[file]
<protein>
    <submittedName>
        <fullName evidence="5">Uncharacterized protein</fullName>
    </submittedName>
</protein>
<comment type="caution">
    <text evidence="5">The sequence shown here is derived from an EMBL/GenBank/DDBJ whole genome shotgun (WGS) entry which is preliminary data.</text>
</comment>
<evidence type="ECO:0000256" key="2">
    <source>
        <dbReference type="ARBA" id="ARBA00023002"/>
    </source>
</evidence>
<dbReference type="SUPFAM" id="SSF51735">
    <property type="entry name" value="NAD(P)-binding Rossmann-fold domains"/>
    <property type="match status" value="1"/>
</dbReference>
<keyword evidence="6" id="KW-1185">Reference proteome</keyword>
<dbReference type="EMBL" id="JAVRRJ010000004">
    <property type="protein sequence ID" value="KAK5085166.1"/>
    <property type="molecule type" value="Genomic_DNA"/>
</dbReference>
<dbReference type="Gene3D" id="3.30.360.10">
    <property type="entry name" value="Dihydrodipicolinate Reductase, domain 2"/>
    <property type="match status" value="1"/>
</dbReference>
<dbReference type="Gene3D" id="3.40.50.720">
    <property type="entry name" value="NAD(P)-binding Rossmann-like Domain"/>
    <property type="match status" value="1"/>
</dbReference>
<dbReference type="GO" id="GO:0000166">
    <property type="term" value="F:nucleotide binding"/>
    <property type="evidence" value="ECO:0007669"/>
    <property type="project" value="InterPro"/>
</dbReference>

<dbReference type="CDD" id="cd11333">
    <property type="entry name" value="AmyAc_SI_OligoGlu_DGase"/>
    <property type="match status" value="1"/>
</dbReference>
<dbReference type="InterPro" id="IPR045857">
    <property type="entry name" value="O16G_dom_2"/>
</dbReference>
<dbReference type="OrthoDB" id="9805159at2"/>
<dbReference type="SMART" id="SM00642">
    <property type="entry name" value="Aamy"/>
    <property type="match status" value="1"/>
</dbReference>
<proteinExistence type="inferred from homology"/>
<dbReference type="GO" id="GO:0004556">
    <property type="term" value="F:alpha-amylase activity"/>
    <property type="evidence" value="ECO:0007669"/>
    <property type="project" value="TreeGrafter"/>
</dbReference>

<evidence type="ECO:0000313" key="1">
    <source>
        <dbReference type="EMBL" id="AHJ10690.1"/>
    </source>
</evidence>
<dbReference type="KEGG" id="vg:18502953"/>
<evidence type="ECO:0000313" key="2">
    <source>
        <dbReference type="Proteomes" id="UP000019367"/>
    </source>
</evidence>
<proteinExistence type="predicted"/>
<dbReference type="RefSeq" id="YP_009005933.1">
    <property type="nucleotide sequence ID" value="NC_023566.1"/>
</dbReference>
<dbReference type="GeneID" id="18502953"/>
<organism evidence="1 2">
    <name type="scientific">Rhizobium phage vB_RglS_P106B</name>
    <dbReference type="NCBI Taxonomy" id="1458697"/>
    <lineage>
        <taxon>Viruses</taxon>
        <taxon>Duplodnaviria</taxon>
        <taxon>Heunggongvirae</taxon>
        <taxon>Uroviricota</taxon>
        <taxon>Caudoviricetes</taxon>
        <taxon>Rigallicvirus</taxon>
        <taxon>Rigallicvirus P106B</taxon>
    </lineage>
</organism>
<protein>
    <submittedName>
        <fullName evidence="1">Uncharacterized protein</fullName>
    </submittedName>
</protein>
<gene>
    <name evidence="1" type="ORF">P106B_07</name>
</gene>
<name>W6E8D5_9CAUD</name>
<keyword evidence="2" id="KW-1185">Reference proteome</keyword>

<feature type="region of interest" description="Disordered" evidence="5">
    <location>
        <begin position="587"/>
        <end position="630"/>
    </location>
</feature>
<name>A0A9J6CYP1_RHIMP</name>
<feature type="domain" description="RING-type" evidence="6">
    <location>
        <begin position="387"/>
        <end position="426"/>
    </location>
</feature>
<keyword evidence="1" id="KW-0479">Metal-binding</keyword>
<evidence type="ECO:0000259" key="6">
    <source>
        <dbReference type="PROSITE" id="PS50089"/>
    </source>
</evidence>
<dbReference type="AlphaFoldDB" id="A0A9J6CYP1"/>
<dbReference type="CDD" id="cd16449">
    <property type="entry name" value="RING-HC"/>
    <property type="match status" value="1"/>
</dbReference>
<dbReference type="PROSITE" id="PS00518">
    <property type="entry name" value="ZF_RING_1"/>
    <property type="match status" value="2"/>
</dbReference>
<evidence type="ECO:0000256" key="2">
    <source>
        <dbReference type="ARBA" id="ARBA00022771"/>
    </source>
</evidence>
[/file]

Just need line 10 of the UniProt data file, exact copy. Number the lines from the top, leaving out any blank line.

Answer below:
    <source>